The challenge in 2010 for our county’s public schools continues to be closing the achievement gap between most of our students and those students who are not yet proficient in English.
English learners perform about 30 percentage points lower than the average for all students in the county on state tests. Our English learners represent about 15 percent of the 34,700 students in our schools, and this number is increasing.
The consequence of not narrowing this gap is a colossal waste of personal, social and economic potential for the future of our community, state and nation. We simply cannot afford to have significant numbers of students who leave our schools, often dropping out, unprepared to be contributing citizens and economically competitive.
The good news for 2010, just like 2009, is that we know what works to substantially narrow this gap.
The most important factor, hands down, in narrowing the achievement gap for English learners is the quality of the teachers who stand before our students daily. This is no surprise because the quality of teaching is also the most important factor for the success of all students.
Building and retaining a quality teaching staff requires a long-term, steady commitment to continuous training and improvement, quality time for planning and collaboration, supportive and knowledgeable leadership, reasonable working conditions such as low class sizes, access to current performance data and adequate materials and, yes, competitive compensation. Simplistic proposals for merit pay or evaluating teachers based on student test performance serve only to distract us from the real work of providing quality teachers for our students.
English learners come with a variety of skills. Some are from bilingual and biliterate families and need limited assistance, some come from families where no English is spoken and need greater assistance and a few come from families whose literacy skills in their native language are low. We need targeted assistance based on each student’s circumstances. This means additional tutorial or small-group assistance under the guidance of skilled staff.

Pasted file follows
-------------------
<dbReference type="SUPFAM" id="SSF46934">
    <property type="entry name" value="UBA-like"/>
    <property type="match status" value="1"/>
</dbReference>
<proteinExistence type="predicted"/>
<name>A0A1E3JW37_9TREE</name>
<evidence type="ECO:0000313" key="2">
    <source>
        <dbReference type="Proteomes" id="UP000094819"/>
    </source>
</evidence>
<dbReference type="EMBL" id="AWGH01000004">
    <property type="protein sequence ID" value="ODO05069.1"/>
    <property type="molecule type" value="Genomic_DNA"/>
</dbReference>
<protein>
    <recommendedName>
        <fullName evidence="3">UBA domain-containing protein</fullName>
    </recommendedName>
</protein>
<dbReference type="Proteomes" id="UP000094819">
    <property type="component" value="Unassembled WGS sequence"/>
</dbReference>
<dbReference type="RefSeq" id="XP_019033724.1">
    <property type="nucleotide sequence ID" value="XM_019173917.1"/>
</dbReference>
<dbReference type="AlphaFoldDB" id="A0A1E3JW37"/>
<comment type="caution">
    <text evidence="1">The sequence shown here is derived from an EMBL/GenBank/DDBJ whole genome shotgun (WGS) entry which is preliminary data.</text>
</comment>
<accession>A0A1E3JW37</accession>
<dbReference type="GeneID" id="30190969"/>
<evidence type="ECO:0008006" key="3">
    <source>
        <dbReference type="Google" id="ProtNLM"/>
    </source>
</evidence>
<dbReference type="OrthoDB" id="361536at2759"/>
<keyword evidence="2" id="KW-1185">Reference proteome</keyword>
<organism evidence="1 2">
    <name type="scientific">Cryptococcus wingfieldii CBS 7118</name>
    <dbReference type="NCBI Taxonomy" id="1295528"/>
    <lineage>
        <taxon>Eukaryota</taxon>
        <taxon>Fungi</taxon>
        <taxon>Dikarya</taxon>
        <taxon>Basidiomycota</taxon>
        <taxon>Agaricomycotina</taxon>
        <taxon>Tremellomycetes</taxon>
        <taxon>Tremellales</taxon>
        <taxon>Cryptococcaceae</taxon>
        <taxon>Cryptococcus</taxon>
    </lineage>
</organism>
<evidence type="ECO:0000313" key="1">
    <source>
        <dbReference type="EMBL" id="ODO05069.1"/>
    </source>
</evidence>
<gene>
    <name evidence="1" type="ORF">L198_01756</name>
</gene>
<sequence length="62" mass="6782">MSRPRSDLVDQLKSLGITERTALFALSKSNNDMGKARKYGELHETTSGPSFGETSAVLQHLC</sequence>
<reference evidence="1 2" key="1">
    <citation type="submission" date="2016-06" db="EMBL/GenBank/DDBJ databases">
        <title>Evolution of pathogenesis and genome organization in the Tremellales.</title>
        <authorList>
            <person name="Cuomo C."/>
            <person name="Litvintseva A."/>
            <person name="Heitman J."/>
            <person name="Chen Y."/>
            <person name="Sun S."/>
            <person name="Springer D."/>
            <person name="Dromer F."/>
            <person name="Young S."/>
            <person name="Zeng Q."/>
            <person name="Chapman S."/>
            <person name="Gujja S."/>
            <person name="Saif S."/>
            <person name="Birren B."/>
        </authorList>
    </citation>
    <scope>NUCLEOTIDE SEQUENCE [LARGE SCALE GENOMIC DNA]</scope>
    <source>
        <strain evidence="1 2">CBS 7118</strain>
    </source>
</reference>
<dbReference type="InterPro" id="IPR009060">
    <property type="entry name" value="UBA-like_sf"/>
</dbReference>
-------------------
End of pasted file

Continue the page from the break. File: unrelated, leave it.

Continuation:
The research is clear that young English learners benefit greatly from a quality preschool experience at ages three and four. Early English language development under the guidance of a skilled preschool teacher provides English learners with skills they need to enter kindergarten ready to learn rather than starting school already behind their peers. Georgia Brown Elementary School in Paso Robles and Oceano Elementary School in the Lucia Mar Unified School District are local examples of the power of quality preschool for English learners.
The bad news for 2010 is that our schools simply do not have the resources necessary to apply these solutions because our state legislators and governor continue to underinvest in public education. Even before the current recession, California was number 47 out of 50 states in per pupil expenditures.
We cannot attract and support quality teachers, principals or assistants, and we cannot offer quality preschool for all children. Our teachers and principals struggle admirably to make do with existing funds, knowing full well that we are not making the progress needed to narrow the achievement gap for English learners.
My wish for 2010 is for legislators and a governor who are committed to their moral obligation to invest in California’s future by investing in our children today.
Julian D. Crocker is the county superintendent of schools for the San Luis Obispo County Office of Education.
This is the last in a series of perspectives on the challenges and opportunities that San Luis Obispo County will face in 2010.
We asked local experts to weigh in on a variety of areas — including government, the economy, the environment, social services and education — by offering some advice, along with their forecasts.
Today, county Superintendent of Schools Julian Crocker talks about the challenges facing local educators and students.